Potez 15

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Potez 15
Potez XVII in Bulgaria, 1928.jpg
Potez XVIIs in Bulgaria, 1928
Role Reconnaissance bomber
Manufacturer Potez
First flight October 1921
Introduction 1923
Primary users French Air Force
Polish Air Force
Produced 1923-1926
Number built 687

The Potez 15 (also written Potez XV) was a French single-engine, two-seat observation biplane designed as a private venture by Louis Coroller and built by Potez and under licence in Poland.

Design and development[edit]

The plane was designed in the beginning of the 1920s by Henry Coroller in Potez works. It was a development of a fighter SEA IV built by Société d'Etudes Aéronautiques, a former firm of Henry Potez and Coroller. A prototype was flown in October 1921 and shown at Paris Air Show that year. It was conventional biplane with a fixed tailskid landing gear and a nose-mounted 276 kW (370 hp) Lorraine 12D engine. The engine was later replaced by a 224 kW (300 hp) Renault 12Fe.

After a successful evaluation, the aircraft was ordered by the Aéronautique Militiare as a reconnaissance aircraft. The first planes were manufactured and delivered in late 1923.

Series-built planes were powered with Lorraine-Dietrich 12Db inline engine. 410 were built in France. The plane was built in two main military variants: Potez 15 A2 reconnaissance plane and Potez 15 B2 bomber-reconnaissance plane. A single prototype of a floatplane variant Potez XV HO2 was built. There was also an export variant Potez XVII of 1923, built for Bulgaria only, with the same LD 12Db engine.

Already in 1923, Poland bought a licence for the Potez 15 and started to manufacture them in Podlaska Wytwórnia Samolotów (PWS, 35 built in 1925) and Plage i Laśkiewicz aircraft works (100 built in 1925-1926).

A development of Potez 15 was Potez 27 (Potez XXVII),

Operational history[edit]

Primary user of Potez 15s was the French Air Force, from late 1923. Main user became the Polish Air Force with 110 aircraft bought and 135 manufactured in Poland.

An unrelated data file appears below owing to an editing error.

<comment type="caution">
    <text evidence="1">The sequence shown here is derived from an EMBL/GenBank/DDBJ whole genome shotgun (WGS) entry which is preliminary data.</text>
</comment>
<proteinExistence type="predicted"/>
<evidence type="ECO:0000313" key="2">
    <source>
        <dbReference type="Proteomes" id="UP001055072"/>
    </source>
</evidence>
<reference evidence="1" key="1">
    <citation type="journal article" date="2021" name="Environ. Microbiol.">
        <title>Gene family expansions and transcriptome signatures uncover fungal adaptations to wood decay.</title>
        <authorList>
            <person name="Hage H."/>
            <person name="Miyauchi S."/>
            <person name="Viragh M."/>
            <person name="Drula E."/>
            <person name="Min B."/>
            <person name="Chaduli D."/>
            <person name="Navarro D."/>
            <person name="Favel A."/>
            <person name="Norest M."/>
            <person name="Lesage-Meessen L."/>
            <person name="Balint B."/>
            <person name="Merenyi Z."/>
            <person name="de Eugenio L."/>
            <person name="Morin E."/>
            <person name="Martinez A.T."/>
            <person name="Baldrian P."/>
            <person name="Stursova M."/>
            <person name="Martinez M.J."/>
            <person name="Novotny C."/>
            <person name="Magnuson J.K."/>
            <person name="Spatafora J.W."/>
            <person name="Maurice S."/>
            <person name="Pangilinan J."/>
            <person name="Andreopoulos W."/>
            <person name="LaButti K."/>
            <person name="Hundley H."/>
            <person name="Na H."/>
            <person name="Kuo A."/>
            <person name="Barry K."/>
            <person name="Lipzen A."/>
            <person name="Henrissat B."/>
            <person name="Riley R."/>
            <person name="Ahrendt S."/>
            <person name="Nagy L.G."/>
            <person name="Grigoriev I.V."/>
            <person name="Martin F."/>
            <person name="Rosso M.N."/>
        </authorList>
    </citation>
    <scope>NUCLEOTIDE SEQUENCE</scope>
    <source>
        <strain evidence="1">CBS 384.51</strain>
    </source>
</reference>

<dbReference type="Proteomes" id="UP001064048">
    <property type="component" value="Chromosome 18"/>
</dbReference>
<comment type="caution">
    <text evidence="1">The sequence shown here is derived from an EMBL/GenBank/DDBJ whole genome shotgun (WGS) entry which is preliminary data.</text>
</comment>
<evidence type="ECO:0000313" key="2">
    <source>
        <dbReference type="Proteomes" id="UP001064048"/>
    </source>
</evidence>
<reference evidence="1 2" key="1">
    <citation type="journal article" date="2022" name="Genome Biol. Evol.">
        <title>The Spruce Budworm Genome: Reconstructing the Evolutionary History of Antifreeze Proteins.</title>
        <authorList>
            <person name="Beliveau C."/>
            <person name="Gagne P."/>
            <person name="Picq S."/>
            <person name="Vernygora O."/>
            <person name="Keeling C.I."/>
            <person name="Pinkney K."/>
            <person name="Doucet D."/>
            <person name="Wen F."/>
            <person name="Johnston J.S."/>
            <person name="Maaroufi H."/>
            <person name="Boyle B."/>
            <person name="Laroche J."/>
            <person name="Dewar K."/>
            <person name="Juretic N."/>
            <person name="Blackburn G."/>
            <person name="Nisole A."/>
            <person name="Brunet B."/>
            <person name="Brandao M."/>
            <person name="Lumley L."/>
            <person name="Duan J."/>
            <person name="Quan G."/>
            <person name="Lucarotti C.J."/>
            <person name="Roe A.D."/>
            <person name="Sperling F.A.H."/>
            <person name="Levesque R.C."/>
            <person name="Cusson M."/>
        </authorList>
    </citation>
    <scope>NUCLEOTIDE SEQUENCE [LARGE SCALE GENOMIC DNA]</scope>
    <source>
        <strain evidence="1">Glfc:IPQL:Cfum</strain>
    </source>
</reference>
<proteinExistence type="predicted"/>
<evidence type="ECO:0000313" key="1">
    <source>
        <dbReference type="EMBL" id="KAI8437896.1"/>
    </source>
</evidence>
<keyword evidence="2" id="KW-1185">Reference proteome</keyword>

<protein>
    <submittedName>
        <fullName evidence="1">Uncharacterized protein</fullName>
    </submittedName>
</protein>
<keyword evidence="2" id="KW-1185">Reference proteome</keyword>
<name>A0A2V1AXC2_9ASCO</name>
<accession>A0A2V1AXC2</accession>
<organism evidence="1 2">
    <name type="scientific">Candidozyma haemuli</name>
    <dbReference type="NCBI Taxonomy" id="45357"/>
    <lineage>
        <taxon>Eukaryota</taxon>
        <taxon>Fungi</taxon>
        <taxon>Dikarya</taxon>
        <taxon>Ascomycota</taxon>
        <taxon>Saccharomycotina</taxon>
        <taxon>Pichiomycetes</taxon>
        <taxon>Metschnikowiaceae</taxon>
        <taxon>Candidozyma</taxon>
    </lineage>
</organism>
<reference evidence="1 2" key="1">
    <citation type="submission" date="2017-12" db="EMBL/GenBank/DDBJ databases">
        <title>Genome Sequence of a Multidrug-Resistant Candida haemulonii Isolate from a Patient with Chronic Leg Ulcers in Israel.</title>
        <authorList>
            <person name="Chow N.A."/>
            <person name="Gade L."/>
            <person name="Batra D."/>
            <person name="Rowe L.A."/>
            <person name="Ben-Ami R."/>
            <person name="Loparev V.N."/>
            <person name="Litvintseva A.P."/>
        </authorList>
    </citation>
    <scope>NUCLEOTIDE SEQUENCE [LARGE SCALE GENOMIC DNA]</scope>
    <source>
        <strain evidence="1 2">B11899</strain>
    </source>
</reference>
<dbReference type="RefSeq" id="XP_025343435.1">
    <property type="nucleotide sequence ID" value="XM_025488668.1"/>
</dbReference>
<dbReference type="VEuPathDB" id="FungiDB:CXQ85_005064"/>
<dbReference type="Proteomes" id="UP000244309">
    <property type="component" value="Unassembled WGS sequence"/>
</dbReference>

In the Polish Air Force, they were used from late 1924. Their withdrawal from combat units started in 1927, then they were used for training until mid-1930s.

120 aircraft were sold to Romania, 12 to Spain, and eight to Denmark. Six Potez XVIIs were sold to Bulgaria.[1] 25 Potez XV A2 were used in Yugoslavia.[2] These shared the engine, fuselage, undercarriage and tailfin of the Potez 15, combining them with the wings and stabilizers from a newer design, the 25.

Description[edit]

Wooden construction biplane with fixed landing gear. The fuselage was framed, with metal covering for front engine section, plywood covering for the midsection and canvas covering for the tail section. Rectangular two-spar wings, plywood (leading edge) and canvas covered, of equal span. Crew of two, sitting in tandem in open cockpits: pilot in front, observer in the rear. Conventional fixed landing gear, with a common straight axle and a rear skid. Engine in front, two barrel-type water Lamblin radiators below the fuselage, between the landing gear. Two-blade wooden propeller. Fuel tanks in the fuselage. The pilot had one fixed 7.7 mm (.303 in) Vickers machine gun with an interrupter gear, the observer had twin 7.7 mm (.303 in) Lewis Guns on a ring mounting.

Variants[edit]

Potez XV
Production variant powered by a 400 hp (300 kW) Lorraine-Dietrich 12Db V-12 engine.
Potez XV HO2
A 2-seat observation floatplane variant powered by a 400 hp (300 kW) Lorraine-Dietrich 12Db V-12 engine.
Potez XVII
Modified variant for Bulgaria, six built.

Operators[edit]

 Bulgaria
 Denmark
 France
 Poland
 Romania
 Spain
 Kingdom of Yugoslavia

Specifications[edit]

Data from Andrzej Glass: "Polskie konstrukcje lotnicze 1893-1939", WKiŁ, Warsaw 1977

General characteristics

  • Crew: 2
  • Length: 8.7 m (28.5 ft)
  • Wingspan: 12.68 m (41.60 ft)
  • Height: 3.2 m (10.5 ft)
  • Wing area: 46 m² (495 ft²)
  • Empty weight: 1,487 kg (3,278 lb)
  • Loaded weight: 1,950 kg (4,299 lb)
  • Useful load: 463 kg (1,021 lb)
  • Powerplant: 1 × Lorraine-Dietrich 12Db water-cooled V12 inline engine, 309 kW (415 hp)

Performance

Armament

  • 1 × 7.7 mm (.303 in) Vickers machine gun, fixed in front
  • 2 × 7.7 mm (.303 in) Lewis Guns, on a ring mounting
  • 125 kg (276 lb) bombs

See also[edit]

Related development
Related lists

References[edit]

  1. ^ http://aeroflt.users.netlink.co.uk/waf/bulgaria/bulg-af-all-time.htm
  2. ^ Yugoslav Air Force Aircraft Types